Gaia shut down by Google

Clint: Did you actually read the letter sent by Google? I actually consider this to be a perfect example of “don’t be evil.” There are no threats in that letter, Michael Jones, the writer, is just explaining why Gaia hurts Google and in what way he think the Gaia project is violating Google’s Terms of Service. He tells the Gaia project members that he understands their curiosity, even calls them “smart engineer[s] like ourselves”, but asks them to “refocus [their] work toward building an open earth viewer that uses open earth images.”

I don’t think that Google is free to do whatever they want with the images of the earth stored on their server. They most likely have a rather restrictive deal with the actual image providers. And even if they hadn’t, Google probably pays a rather large amount of money to these image providers. I can understand that they don’t want to offer these images for everybody to grab.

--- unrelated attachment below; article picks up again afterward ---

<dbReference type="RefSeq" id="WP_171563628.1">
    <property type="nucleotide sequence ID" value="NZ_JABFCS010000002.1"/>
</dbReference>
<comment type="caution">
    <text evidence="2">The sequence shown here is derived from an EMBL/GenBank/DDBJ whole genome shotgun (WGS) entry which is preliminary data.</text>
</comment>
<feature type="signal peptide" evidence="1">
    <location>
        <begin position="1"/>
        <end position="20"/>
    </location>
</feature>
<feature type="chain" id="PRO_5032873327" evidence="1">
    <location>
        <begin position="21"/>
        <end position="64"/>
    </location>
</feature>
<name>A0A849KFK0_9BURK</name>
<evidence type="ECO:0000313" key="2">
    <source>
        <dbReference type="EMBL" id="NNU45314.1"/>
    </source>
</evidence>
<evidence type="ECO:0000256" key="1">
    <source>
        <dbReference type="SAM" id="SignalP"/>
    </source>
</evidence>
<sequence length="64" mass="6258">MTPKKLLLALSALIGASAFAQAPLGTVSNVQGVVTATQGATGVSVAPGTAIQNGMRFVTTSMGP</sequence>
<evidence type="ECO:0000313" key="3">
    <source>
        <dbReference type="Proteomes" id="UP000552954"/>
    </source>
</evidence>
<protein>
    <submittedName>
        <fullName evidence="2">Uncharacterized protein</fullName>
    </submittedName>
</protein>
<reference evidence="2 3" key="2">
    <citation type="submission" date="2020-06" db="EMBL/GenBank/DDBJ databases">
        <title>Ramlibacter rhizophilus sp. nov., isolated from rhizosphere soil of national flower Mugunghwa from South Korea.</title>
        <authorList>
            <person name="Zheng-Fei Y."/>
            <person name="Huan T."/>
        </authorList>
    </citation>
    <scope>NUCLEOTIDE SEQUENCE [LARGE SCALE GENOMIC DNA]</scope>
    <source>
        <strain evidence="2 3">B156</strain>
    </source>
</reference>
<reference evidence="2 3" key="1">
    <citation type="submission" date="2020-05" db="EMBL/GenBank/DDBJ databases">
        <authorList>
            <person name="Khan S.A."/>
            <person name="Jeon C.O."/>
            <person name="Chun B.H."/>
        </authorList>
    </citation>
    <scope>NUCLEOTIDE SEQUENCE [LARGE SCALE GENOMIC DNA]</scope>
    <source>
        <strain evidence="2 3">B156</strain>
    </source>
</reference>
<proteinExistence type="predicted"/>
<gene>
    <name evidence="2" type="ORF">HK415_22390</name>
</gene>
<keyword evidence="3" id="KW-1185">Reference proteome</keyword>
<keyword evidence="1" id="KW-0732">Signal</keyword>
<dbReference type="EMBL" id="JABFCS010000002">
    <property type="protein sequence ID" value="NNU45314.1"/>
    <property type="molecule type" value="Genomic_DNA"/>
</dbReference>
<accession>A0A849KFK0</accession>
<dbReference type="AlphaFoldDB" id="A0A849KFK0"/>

I consider this letter to be very kind and understanding, compared to what seems to be standard today: Let the lawyers do the talking, or don’t bothering with the talking at all and just sueing.


Google Summer of Code and Networked Tomboy

My Google Summer of Code application, called Networked Tomboy was accepted. Just to quote myself:

Tomboy is a note-taking application for the GNOME desktop. As such it is evolving as a replacement for the traditional ‘sticky notes’ applet and offers several advantages, including easy formatting and wiki-style links. But currently Tomboy notes are limited to the desktop. That means that users can’t easily transfer their notes between different desktops (e.g. their home and work computer or their desktop and laptop PC) or publish their notes for other users.

This project is supposed to solve this problem. Using an abstraction of Tomboy’s data storage format and system, an alternative system for storing notes in a central repository will be developed. This repository can then be accessed by Tomboy instances. Additionally a note publishing system will be developed. It will allow to publish selected notes either on a local network (using Zeroconf) or to web pages.

I’m rather happy to get the opportunity to hack on a program that I use myself and that missed functionality I need.